The issue of peak oil – the conceived time at which global oil demand will reach its zenith and thereafter begin its decline – has been a matter for discussion ever since the limitations of oil, as a finite resource, first became apparent. However, with the unlocking of large reserves in the 20th century, aided by increasingly sophisticated and efficient exploration and extraction technologies, the prospect seemed very distant.

The world, and especially the developed world, embraced the combustion engine and it rapidly moved from a luxury to a necessity for both industry and consumers. At that time, the debate around peak oil was confined to niche academic researchers and economists; and their forecasting techniques were too imprecise to give any clear indication of when it would actually occur.

Oil alternatives

Things have changed, however. The impact of fossil fuel use on our environment has become widely accepted and our global society has started to focus on alternative fuels to replace oil, despite the realities of the oil economies that rely on it. In October, the latest report by the UN Intergovernmental Panel on Climate Change provided a stark warning that countries and industries need to act much faster than was originally thought if an environmental disaster is to be to averted.

Another trend that is causing demand for oil products to fall is the increasing use of electric cars

And while EPC contractors are not in the business of making detailed forecasts about the timing of peak oil, we do need to plan today for the trends that are set to drive our energy needs in the coming decades.

One example of the way in which industry is already being forced to adapt is the introduction by the International Maritime Organisation of new rules on sulphur content in fuel oil for shipping. By 2020, ship-owners will have to comply with a new 0.5 per cent cap on the amount of sulphur in marine fuel, compared with the existing limit of 3.5 per cent enforced back in 2012. The immediate impact will be on consumers of high-sulphur fuel oil (HSFO), namely shippers. Refineries that produce large quantities of HSFO will also be affected.

Electric cars

Another trend that is causing demand for oil products to fall is the increasing use of electric cars. As battery and engineering technologies have evolved, electric vehicles are becoming more mainstream, having been treated with scepticism only 10 years ago. While no country has yet introduced legislation to force consumers to switch to electric vehicles, there is little doubt that usage is increasing, and the latest UN report may prompt legislative moves to further increase such usage.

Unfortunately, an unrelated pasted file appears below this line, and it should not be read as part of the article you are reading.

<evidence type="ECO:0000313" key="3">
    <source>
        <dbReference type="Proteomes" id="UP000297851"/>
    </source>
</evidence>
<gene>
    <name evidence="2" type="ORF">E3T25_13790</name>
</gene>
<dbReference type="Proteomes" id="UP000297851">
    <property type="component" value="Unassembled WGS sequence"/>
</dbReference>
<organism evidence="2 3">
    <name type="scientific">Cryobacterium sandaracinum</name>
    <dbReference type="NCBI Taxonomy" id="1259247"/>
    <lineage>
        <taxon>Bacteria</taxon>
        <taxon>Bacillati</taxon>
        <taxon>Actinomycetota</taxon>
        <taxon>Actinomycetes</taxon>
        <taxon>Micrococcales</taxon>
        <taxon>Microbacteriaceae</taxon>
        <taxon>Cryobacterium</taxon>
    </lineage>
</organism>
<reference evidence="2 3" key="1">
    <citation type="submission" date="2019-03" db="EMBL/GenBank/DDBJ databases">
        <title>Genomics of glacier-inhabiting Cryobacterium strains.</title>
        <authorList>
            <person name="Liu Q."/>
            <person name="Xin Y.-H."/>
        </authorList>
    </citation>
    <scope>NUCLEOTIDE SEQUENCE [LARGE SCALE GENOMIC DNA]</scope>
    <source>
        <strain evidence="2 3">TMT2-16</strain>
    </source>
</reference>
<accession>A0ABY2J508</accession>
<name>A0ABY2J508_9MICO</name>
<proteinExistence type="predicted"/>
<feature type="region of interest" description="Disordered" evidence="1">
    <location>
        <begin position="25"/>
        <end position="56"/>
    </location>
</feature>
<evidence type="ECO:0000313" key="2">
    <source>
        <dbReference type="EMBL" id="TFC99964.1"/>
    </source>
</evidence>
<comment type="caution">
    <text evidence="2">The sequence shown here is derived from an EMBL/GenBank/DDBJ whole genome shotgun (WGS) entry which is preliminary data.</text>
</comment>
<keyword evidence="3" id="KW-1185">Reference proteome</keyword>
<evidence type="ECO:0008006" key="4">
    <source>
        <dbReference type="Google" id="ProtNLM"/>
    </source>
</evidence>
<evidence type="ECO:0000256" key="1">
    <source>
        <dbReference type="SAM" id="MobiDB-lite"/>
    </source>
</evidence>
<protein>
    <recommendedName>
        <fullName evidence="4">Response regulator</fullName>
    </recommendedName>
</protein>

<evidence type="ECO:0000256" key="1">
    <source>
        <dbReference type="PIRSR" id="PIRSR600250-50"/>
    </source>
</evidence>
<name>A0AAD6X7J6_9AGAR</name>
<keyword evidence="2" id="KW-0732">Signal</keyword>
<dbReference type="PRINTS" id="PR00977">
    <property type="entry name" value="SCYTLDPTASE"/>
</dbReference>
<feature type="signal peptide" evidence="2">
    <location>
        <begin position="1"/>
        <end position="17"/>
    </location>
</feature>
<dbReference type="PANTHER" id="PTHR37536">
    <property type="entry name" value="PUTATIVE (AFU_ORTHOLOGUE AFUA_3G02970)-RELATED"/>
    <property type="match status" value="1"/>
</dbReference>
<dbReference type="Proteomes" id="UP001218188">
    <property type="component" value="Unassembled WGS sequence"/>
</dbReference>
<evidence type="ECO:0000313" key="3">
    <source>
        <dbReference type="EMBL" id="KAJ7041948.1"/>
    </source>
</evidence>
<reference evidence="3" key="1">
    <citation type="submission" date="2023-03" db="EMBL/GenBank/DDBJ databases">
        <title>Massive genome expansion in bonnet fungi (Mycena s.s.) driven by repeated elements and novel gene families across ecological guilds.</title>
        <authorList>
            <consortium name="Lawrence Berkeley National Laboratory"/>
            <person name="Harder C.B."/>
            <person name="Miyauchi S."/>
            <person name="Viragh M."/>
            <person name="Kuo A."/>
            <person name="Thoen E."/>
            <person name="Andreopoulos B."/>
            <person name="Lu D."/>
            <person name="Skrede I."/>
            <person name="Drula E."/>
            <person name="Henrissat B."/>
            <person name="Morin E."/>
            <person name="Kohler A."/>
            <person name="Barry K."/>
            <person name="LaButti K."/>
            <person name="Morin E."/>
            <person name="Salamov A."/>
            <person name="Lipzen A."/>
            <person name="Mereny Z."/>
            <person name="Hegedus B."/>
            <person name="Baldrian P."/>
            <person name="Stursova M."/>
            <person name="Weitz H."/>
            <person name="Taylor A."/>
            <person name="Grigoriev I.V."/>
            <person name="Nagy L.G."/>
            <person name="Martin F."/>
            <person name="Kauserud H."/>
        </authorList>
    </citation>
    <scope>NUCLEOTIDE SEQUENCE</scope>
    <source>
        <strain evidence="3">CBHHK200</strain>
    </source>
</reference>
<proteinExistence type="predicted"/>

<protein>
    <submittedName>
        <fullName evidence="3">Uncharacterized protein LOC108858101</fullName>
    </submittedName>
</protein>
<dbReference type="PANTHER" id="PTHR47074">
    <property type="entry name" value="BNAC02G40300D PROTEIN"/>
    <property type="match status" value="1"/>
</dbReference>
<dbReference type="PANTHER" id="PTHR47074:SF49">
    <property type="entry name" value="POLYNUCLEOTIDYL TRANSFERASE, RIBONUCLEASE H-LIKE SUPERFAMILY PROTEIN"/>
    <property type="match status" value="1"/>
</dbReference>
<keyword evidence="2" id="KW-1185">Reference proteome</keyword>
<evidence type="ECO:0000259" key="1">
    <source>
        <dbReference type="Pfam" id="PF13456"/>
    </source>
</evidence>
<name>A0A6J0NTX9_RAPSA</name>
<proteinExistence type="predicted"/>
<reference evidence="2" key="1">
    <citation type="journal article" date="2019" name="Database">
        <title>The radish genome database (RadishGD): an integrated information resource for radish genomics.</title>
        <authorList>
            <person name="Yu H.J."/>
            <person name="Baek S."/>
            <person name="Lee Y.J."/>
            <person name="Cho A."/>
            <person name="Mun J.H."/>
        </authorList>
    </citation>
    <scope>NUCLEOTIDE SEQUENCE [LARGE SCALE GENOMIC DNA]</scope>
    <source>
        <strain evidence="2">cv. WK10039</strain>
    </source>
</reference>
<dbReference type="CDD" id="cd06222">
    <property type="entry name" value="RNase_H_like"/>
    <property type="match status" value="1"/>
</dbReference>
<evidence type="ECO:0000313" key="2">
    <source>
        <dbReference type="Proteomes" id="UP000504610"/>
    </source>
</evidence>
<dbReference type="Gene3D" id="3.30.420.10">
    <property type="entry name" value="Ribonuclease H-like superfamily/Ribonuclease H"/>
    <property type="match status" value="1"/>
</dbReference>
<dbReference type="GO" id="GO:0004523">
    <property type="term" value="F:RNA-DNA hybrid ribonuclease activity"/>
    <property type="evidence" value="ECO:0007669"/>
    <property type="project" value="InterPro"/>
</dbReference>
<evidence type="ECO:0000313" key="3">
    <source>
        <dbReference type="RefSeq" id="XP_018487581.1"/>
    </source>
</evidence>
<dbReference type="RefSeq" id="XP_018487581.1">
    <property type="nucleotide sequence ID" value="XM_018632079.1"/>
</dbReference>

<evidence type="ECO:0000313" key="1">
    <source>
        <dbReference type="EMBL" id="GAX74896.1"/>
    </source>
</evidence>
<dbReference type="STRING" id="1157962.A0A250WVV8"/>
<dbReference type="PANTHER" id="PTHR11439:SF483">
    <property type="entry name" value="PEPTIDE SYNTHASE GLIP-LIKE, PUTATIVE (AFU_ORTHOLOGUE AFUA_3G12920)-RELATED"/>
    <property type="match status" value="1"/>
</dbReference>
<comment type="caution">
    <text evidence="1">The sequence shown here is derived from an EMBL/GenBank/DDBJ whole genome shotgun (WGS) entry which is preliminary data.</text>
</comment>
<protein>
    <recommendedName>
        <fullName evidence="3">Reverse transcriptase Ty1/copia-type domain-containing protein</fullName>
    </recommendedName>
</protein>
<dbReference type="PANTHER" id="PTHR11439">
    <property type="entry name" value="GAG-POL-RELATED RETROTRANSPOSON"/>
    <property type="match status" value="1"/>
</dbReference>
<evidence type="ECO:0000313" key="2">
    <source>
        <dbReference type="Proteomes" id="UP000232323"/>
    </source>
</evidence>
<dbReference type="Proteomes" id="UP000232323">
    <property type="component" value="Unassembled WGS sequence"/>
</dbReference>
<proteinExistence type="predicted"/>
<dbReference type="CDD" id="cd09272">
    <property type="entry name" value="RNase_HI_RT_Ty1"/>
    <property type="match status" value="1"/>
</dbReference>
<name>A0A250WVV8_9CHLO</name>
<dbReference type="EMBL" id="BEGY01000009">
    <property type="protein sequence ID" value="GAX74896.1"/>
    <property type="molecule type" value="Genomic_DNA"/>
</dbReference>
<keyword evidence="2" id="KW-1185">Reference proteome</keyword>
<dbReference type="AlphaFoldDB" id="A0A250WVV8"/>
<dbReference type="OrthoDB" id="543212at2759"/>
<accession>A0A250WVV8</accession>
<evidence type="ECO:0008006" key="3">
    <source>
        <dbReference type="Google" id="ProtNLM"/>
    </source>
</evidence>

One approach to refining that will help the industry manage these developments, and which SNC-Lavalin has been involved in developing, is the integration of refining and petrochemical operations. This will enable national and international oil companies to not only change the grade of the fuel oils that they produce, but also to combine this with the production of other materials to offset the reduction in demand for oil.

Petrochemicals demand

The case for petrochemicals is further strengthened by expected global population growth, of which the greater proportion is likely to be affluent and, therefore, more in need of products based on petrochemicals. There is now strong demand from oil and gas clients for integrated plant configurations.

Advances in digital technologies are also bringing benefits to the industry

Building and operating a grassroots facility is a complex undertaking, but the economics associated with modifying an existing plant can be even more challenging. So, how does a company considering such an investment balance the project risks with the potential rewards of retrofitting current production assets to integrate with new petrochemicals units? Factors that will critically impact this investment include the availability of internal feedstocks such as propane, butane or naphtha; the synergies of utility streams such as power, steam, process water and hydrogen; and the ability to leverage staffing for maintenance, operations, management and logistics benefits.

At SNC-Lavalin, detailed modelling exercises incorporate all of these factors. The objective is to assess whether integration is appropriate and, if it is, which market drivers will deliver the optimum return on investment. The result is a detailed economic analysis for the overall profitability of an integrated complex.

Digital technologies

Advances in digital technologies are also bringing benefits to the industry. Examples include digital scanning tools to de-risk critical installations in hazardous environments, and analytics solutions based on Big Data to optimise parts-inventory management.

In a rapidly changing industrial, economic and geopolitical landscape, it is important for companies engaged in the production of oil products to be able to plan for multiple scenarios in a cost-effective way that will deliver optimal returns. Different territories and countries will have their particular features. What is universal is the need o plan a project from the most data-led and informed position possible.

Sachi Maiti, SNC-LavalinSachi Maiti is global technology taskforce director at SNC-Lavalin

This month’s Agenda in features
  • Surviving life after peak oil: While the debate about the timing of peak oil demand continues, energy producers are gearing up to embrace the life that lies beyond
  • A peak into the future: The oil and gas industry needs to embrace digital transformation if it is to see beyond peak oil, says vice-president of oil and gas industry programmes at Emerson Automation Solutions, Christopher Amstutz
  • Infographic: Diverging trajectories